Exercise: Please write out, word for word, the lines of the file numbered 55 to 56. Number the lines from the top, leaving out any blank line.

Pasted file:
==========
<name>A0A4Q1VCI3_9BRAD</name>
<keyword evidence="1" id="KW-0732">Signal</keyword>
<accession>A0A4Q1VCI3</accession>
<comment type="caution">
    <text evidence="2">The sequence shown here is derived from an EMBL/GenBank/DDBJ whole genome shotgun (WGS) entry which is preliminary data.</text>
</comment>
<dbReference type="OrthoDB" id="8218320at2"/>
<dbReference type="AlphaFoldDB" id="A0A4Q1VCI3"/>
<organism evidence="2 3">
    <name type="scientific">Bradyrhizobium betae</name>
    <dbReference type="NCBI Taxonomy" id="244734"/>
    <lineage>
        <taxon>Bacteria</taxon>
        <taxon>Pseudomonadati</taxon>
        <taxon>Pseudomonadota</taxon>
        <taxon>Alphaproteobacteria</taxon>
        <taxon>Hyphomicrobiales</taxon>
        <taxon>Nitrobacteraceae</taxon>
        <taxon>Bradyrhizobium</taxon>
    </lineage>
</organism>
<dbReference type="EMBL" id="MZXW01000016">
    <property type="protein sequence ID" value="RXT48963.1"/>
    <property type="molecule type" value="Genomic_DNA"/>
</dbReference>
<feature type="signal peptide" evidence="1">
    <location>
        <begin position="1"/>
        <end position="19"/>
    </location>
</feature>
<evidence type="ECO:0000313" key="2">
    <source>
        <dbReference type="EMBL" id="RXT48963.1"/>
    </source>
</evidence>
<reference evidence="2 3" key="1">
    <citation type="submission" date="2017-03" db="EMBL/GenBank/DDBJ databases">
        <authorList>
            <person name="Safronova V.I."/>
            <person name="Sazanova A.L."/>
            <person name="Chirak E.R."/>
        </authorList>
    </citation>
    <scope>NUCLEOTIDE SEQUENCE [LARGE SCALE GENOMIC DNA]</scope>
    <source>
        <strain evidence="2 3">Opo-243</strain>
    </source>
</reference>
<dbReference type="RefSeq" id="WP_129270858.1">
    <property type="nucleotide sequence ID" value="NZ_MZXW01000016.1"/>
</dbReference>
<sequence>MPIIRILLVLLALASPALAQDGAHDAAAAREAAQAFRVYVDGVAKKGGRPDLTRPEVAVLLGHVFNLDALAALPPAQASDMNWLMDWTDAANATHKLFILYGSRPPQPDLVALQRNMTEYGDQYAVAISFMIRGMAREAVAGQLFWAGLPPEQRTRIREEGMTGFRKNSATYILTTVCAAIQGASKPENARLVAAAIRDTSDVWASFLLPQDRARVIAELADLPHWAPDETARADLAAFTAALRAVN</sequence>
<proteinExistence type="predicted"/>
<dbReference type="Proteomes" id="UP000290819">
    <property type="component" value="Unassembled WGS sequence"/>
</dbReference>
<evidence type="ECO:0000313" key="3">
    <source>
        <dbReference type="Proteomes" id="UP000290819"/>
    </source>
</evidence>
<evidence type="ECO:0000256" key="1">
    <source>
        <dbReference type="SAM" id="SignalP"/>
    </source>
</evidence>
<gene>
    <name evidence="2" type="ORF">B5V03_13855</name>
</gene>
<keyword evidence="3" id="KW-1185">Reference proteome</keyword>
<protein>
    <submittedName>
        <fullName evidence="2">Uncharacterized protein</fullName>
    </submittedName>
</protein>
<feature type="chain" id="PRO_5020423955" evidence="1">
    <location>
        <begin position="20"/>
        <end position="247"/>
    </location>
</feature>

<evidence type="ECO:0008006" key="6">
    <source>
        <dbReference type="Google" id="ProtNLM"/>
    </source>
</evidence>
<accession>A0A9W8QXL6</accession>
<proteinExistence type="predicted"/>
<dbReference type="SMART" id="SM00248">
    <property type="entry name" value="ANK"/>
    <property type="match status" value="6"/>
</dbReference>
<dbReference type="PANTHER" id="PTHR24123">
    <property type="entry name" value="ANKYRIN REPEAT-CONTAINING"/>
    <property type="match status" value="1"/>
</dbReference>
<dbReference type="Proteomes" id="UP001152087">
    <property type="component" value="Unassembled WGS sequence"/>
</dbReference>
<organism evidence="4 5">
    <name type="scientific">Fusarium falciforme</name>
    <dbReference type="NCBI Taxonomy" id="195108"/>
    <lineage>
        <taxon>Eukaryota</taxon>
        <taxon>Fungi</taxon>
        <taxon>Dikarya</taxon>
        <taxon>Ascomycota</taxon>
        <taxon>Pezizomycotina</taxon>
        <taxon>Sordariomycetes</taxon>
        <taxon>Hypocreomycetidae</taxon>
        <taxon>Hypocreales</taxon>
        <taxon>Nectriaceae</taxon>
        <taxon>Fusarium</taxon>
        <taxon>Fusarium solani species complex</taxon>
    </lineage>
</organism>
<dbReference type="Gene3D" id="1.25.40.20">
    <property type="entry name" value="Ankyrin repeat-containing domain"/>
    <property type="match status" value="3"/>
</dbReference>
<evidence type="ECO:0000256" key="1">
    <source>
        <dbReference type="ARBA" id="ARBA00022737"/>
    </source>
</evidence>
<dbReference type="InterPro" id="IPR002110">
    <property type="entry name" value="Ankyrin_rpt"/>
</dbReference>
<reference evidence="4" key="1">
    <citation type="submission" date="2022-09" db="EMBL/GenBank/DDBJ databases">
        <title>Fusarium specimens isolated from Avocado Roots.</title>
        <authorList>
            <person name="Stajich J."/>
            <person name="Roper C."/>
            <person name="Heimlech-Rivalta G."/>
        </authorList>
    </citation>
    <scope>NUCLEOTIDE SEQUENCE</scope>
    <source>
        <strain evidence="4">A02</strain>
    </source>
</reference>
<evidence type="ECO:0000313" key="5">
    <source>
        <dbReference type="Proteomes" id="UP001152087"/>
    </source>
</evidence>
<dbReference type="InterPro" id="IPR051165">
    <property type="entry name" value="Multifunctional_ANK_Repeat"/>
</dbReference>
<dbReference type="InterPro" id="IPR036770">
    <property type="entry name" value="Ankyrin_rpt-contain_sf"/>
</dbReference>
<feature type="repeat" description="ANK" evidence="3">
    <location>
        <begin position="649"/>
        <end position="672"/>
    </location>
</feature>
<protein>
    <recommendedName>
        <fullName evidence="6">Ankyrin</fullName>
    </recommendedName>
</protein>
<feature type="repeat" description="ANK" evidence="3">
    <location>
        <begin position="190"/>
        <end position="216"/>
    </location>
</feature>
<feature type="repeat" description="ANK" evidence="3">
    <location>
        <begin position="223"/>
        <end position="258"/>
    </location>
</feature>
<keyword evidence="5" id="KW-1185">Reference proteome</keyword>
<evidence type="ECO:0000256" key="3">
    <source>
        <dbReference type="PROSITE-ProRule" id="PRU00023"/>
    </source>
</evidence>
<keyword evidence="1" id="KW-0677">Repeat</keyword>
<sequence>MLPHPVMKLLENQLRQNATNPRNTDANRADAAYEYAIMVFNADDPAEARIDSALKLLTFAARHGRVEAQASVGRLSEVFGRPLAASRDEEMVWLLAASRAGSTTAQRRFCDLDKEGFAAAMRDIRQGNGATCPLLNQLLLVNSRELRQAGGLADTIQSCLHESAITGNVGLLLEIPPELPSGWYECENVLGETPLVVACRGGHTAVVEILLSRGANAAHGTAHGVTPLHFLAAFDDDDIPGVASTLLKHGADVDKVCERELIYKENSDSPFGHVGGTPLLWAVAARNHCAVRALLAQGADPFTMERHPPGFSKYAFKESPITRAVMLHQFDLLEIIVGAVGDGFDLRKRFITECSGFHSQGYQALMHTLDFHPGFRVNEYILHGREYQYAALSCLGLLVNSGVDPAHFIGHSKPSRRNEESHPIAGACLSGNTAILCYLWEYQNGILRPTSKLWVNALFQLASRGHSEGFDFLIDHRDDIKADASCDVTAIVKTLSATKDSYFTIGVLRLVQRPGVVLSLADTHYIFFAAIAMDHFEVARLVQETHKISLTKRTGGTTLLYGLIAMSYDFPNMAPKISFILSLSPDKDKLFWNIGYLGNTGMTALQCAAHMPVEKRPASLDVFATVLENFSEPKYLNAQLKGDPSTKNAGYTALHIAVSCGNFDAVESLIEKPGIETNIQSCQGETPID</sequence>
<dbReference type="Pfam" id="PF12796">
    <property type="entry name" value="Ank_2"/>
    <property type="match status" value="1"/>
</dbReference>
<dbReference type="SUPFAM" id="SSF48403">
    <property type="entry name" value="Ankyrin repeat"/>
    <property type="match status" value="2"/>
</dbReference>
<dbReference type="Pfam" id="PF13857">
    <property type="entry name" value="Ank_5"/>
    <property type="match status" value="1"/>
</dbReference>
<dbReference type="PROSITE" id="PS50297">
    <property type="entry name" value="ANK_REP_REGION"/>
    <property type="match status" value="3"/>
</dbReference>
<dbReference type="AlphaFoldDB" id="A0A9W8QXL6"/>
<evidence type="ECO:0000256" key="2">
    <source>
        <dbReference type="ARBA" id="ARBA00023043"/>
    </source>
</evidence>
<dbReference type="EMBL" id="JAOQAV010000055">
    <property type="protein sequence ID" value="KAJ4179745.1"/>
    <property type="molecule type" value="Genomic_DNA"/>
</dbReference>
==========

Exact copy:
<dbReference type="Proteomes" id="UP000290819">
    <property type="component" value="Unassembled WGS sequence"/>